Since it is the time of year to stock up for winter, this week I have chosen to make a bouquet for you to DRY.  You will find it IN your box.  It is made from Ornamental Millet, Statice and Lavender.  To preserve it, you should hang it up in a dry place out of direct light for 2 weeks.  Then it will keep its color and lovely scent (the millet smells a bit like curry and maple syrup…) for years to come.  It is a bouquet best viewed from the “top”, so once you have dried it, I suggest placing it on its side in a bookshelf, china cabinet, desk organizer or basket of other summer memories.  I trust you will find the perfect place!

Enjoy the precious fall air,

Galilee – the “flower girl”

PS: Look forward to forthcoming information about signing up for our holiday and winter season CSA! The Email to current members will be going out this week!

Summer 2014 – Week 12

What’s in the Box:

Petite Share:
Snow peas, Celery, Cherry Tomato,
Sweet Corn, Purplette Onions,
Summer Squash, Cucumbers,
Thai Basil, Jalapenos & 1 Bunch of Flowers
Small shares:
Snow peas, Celery, Purplette Onions,
Cherry Tomato, Chard,Sweet Corn,
Eggplant, Cucumbers, Thai Basil,
Jalapenos & 1 Bunch of Flowers
Family shares:
Snow peas, Celery, Walla Walla Spring Onions,
Broccoli, Cherry Tomato, Chard, Sweet Corn,
Eggplant, Cucumbers, Thai Basil,
Jalapenos & 1 Bunch of Flowers
Please remember to take: 1 Bunch of Flowers

 
Dear Friends,

Nothing says ‘summer’ quite like ears of sweet corn: buttery, salty, and delicious.  Here at the Farm, our corn crop is in full harvest, and we are thrilled to add it to this week’s delivery. For me, the first ripe ear of corn is rivaled only by the first ripe strawberry, and I am glad they don’t happen at the same time. I could never choose.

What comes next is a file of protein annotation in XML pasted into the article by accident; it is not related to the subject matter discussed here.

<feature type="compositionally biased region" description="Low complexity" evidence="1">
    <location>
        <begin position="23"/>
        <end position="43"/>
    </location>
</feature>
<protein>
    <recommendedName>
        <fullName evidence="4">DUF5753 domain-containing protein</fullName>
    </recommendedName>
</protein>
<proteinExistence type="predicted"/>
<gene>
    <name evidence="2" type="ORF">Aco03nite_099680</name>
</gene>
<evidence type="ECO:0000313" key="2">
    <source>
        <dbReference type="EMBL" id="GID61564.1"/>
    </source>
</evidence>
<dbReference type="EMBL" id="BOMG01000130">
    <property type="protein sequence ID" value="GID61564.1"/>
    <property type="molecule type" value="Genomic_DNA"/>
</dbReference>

Sweet corn, though it has become a bit of a novelty in our modern culture, has an ancient history of necessity for the Latin American world.  Originating as a wild grass in southern Mexico, it was first domesticated between 9000 and 8000 B.C.  By 1500 B.C. it had become an essential part of the diet and culture of the Olmecs and Mayans, who used it for food, medicine, and utilitarian purposes such as baskets and moccasins.

When purchasing sweet corn seed, today’s farmer has myriad choices. Corn has been bred perhaps more than any other plant. There are super sweets, sugar enhanced, super sugar enhanced… and those are just the descriptors. Then one has to choose color, finishing date, and too many other characteristics to mention.  While we love the ‘sweetness’ of corn, we also value traditional corn flavor, and choose varieties that have a flavor that is not overshadowed by pure sticky sweetness.